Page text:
11/9/2019 7:30:00 AM Natural Reaction Unlikely friendship forged in the field
Jacob Friede Of The Lakeland Times
With duck hunting, everything is about the set-up spot. Birds are not only paranoid but picky and have limitless choices on where to fly and land, and despite the allure of decoys, if ducks aren't flying in the area they won't see them.
Through time on the water, though, you become acquainted with the terrain birds favor for their flight paths. But no matter if it's a peninsula, an island, or a backwater bay, on any given lake or marsh there are only so many good spots.
And those spots are coveted.
They are monitored and scouted by hunters that arrive insanely early in the morning to claim them, and once claimed, the only thing anyone can do is find a different spot, because that's the code of hunting on public land. Simple and fair.
I've never minded getting up ridiculously early and I thoroughly enjoy the quiet hours of darkness before shooting, so more times than not I'm prompt enough to be able to claim my intended spot, wherever that may be. But the anxiety of somebody else being there and shutting me out follows me every morning that I row out to a location, and it only subsides when I arrive and see no headlamp lights.
I very rarely hunt on private land, but I've always thought that one of its greatest luxuries is knowing that no one will be in your spot.
I recently experienced this comfort when I got a call from a friend in the southern part of the state who has just gotten permission for us to hunt a freshly combined cornfield where the farmer had reported hundreds of migrating wood ducks landing.
I was thrilled. The farm, which was right by a lake, had one of the few cornfields in the area that had been cut, and if the birds were landing there at night there was a good chance they'd still be feeding in the morning or would show up soon to resume.
Plus, we figured, we were the only ones with permission from the farmer.
Spirits couldn't have been higher the next morning as we zig-zagged through a cornfield maze of back roads on our way to the farm.
But as we rounded a corner and approached our intended field we were dumbstruck by what we saw.
Out in the middle of the field was the glow of multiple headlamps.
There was a whole crew of hunters out there setting up decoys amongst the freshly cut stalks.
I was in disbelief. I hadn't even considered someone else being there. In fact I had been carefree all morning. Anxiety kicked in, however, as I realized we had no time to return to the lake, hook up the boat, find a spot, and set up in time for prime shooting, and we had no permission to hunt any of the neighboring fields. Most were still standing anyway.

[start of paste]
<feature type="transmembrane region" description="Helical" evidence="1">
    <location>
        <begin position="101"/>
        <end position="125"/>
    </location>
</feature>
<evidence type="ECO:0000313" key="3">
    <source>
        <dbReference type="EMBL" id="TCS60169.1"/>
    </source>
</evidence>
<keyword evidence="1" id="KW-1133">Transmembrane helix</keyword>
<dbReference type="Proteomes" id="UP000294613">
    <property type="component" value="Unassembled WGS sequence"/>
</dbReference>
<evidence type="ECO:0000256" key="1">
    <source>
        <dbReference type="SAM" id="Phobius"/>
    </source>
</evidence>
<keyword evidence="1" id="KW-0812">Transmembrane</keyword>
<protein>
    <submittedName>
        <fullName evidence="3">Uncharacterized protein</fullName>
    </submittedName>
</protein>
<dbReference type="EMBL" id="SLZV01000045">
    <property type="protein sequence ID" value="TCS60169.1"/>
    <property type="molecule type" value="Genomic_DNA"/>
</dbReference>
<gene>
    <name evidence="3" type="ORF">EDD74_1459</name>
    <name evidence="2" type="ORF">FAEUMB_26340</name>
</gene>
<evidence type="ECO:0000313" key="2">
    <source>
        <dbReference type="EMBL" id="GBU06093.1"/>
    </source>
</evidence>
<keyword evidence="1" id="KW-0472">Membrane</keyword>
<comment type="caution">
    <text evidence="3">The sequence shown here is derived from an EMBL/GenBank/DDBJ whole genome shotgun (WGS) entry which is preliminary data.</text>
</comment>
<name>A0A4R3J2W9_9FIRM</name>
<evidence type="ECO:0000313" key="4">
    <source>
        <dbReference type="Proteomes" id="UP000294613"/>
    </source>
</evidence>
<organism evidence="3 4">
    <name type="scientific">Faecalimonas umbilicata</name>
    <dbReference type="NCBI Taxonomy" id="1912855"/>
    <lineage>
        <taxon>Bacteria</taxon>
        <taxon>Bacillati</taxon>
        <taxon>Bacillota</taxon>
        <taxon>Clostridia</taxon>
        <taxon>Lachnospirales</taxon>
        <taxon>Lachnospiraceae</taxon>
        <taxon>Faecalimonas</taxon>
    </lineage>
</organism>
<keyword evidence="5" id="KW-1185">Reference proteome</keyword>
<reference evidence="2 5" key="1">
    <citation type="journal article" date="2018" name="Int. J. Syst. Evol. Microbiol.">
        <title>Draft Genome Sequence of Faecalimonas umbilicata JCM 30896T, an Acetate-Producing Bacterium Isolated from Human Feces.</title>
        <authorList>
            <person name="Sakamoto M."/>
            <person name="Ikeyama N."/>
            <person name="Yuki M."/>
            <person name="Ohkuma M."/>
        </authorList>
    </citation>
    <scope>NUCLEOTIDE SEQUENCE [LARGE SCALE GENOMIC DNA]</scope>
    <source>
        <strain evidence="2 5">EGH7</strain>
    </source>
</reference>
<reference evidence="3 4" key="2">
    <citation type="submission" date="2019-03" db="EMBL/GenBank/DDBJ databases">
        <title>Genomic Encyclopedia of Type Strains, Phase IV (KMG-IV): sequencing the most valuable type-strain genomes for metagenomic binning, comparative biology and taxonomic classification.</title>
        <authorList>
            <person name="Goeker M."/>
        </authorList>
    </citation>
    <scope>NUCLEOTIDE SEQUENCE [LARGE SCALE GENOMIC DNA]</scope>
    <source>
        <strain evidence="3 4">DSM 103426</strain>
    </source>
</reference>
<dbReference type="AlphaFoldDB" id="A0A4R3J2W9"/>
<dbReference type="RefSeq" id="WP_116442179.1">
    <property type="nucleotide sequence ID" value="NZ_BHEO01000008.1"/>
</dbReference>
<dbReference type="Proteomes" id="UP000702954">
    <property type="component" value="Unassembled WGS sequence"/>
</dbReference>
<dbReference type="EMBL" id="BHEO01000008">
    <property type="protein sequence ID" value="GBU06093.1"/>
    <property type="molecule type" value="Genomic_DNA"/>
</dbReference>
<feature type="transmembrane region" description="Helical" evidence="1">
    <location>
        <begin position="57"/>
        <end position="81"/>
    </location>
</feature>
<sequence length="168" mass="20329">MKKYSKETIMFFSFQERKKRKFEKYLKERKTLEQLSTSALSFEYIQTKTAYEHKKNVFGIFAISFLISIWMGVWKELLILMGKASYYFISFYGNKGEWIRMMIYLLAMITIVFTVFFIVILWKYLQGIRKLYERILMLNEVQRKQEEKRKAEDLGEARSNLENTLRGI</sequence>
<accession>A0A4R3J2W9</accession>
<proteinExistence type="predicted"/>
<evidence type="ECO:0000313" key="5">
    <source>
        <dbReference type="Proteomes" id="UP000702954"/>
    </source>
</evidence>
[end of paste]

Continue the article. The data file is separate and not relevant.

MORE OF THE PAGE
Within seconds of showing up we noticed two headlamps heading our way as we frantically scanned the farm for a possible alternative spot.
Before long we were notified by two of the hunters that we had not been the only ones who received permission from the farmer to be there. We were also told that the report about the woodcuts was accurate because they themselves had been on the road the previous night watching it happen.
It could be a good morning, they said. A really good morning.
So rather than screw it up for each other, by setting up in two different spots on the same field, they suggested that my friend and I hunt with them.
There was no kicking us out or screaming at us to leave. They were friendly the whole time and, especially with a good scouting report, gave us an offer we couldn't refuse.
Pretty soon I found myself on my back, buried in cornstalks, in a line of strangers, staring straight up at the sky from a makeshift blind. Everybody else had proper layout blinds, but I didn't care, I was covered and comfortable as I anxiously awaited a flight of birds.
In the meantime, we got to know each other a little bit. They were well drillers, originally from Michigan and now living in Wisconsin. From the conversations we learned they knew two things inside and out: well construction and waterfowling.
Their sense of humor was matched only by their proficiency with a duck call, with which they gave several performances.
But all got quiet as the black sky turned dark blue.
Then, through the first red rays of light on the horizon, came the whistling sound of wings as wood ducks filled the air like a whirlwind of bats.
They circled the extensive decoy spread once and then came in to land. That's when one of the crew yelled "Take em!" and instantly nine hunters sat up at once and began blasting.
Bang! Bang! Bang!
The shots rang out and the birds fell from the sky.
This scenario played out two more times that morning before the skies got quiet.
It was some great action and we couldn't thank our new friends enough for letting us in on it.
They had rights to that field that day and I wouldn't have blamed them for sending us on our way. They beat us to it. Fair and square.
They were a cool crew though, and their camaraderie made for not only a great day of hunting but a great day for hunting as well.
Jacob Friede may be reached at jacob@lakelandtimes.
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